Workers Memorial Day 2007: Statement by NIOSH Director John Howard, M.D.
Contact: Fred Blosser (202) 401-3749
April 26, 2007
In 1907, Dr. Alice Hamilton began an intense professional inquiry into occupational safety and health in the U.S. From that inquiry, she made it her life's mission to eradicate hazards in what she termed the dangerous trades. A century later, thanks to Dr. Hamilton and others who followed after her in science, medicine, labor, industry, and public service, the risk of dying on the job or suffering a work-related impairment has decreased substantially for the average working man and working woman.
However, as we are reminded by Workers Memorial Day, and as Dr. Hamilton surely would advise if she were among us today, we should never grow complacent. Occupational injuries, illnesses, and deaths continue to occur, and they continue to impose a heavy toll as lives are cut short, livelihoods shattered, families disrupted, and communities left shaken.
The advancements that Alice Hamilton pioneered in the early 20th Century were based on first-hand observations in factories, steel mills, stockyards, and other work sites. Tirelessly, Dr. Hamilton and her colleagues examined and treated patients, collected and combed statistics, peered into the workings of unsafe machinery, and linked workplace exposures to lead palsy, to the painful and disfiguring condition called "phossy jaw," and to other terrible afflictions. From those first-hand observations, new approaches emerged for making workplaces safer and healthier.
In today's increasingly complex world, NIOSH and its partners are committed to the same kind of exacting, evidence-based, results-driven scientific investigation for the 21st Century. Decades ago, Alice Hamilton stepped up to the challenge of saving men, women, and children from "phossy jaw" in match factories—and succeeded. Today's practitioners apply the same level of determination in ground-breaking research to prevent disabling back injuries among employees who care for our elderly in nursing homes, and to make workplaces secure against deadly acts of violence, to name two examples among many.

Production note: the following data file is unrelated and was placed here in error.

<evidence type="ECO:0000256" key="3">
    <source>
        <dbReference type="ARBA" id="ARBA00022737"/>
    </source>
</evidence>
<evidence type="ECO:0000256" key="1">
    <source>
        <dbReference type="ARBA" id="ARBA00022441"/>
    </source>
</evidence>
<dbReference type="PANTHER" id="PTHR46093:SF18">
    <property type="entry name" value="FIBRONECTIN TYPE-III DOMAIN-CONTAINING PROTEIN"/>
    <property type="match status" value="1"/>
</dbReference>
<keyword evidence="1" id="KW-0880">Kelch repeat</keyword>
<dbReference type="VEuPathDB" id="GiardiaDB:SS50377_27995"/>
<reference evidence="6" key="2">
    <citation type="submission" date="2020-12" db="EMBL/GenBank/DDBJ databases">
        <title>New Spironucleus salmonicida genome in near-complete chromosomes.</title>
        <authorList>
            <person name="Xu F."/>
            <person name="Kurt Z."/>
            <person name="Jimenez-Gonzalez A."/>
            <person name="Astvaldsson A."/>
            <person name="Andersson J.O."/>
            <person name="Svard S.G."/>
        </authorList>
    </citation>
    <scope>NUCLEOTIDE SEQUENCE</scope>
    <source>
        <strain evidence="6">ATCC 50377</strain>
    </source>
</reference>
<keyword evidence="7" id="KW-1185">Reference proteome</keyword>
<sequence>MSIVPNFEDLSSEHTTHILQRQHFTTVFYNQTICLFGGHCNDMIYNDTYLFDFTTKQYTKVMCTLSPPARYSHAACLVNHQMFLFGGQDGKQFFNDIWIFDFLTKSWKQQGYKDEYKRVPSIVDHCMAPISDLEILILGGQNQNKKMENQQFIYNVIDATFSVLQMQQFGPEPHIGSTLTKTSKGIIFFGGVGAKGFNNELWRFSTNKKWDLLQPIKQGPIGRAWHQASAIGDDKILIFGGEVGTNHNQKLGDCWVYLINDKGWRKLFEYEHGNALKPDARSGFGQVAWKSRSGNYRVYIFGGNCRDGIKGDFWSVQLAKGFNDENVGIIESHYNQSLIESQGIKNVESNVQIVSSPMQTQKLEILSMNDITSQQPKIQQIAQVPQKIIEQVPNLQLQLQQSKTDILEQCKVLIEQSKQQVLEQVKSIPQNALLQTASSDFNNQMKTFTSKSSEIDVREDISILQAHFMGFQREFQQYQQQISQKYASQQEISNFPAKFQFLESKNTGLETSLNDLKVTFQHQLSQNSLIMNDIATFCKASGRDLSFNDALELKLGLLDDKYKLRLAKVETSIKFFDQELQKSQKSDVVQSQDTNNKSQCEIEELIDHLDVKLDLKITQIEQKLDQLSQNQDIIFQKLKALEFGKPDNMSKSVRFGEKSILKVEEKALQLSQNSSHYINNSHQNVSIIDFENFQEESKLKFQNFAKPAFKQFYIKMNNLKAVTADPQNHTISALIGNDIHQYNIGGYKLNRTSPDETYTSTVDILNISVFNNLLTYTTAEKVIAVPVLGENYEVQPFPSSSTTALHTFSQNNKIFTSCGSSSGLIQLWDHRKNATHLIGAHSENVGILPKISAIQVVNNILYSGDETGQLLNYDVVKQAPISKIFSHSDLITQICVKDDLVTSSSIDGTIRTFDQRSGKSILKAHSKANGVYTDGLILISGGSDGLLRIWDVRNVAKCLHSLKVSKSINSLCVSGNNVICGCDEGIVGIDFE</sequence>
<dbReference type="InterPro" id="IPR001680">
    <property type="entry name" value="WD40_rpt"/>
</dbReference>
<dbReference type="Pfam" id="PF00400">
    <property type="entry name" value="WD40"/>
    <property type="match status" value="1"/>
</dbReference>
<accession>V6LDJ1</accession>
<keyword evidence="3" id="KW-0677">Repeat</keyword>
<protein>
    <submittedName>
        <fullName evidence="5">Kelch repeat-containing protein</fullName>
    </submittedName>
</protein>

As we use the latest scientific tools and concepts to pursue these and other efforts, we are also stimulating new initiatives to translate research into practice, and to build injury and illness prevention into workplace design. We are collaborating with diverse partners to better integrate occupational health protection with work-based health promotion, and to examine the implications of emerging technologies.
These initiatives reflect a firm conviction that prevention should not an afterthought: it should be incorporated early and thoroughly into the way that business is done. More and more, this is being recognized in boardrooms, executive suites, and business schools as a smart way to operate in today's competitive global market.
On Workers Memorial Day, April 28, 2007, as we solemnly honor those who were killed, injured, or made ill on the job, we also strive for a future in which such tragedies no longer occur.
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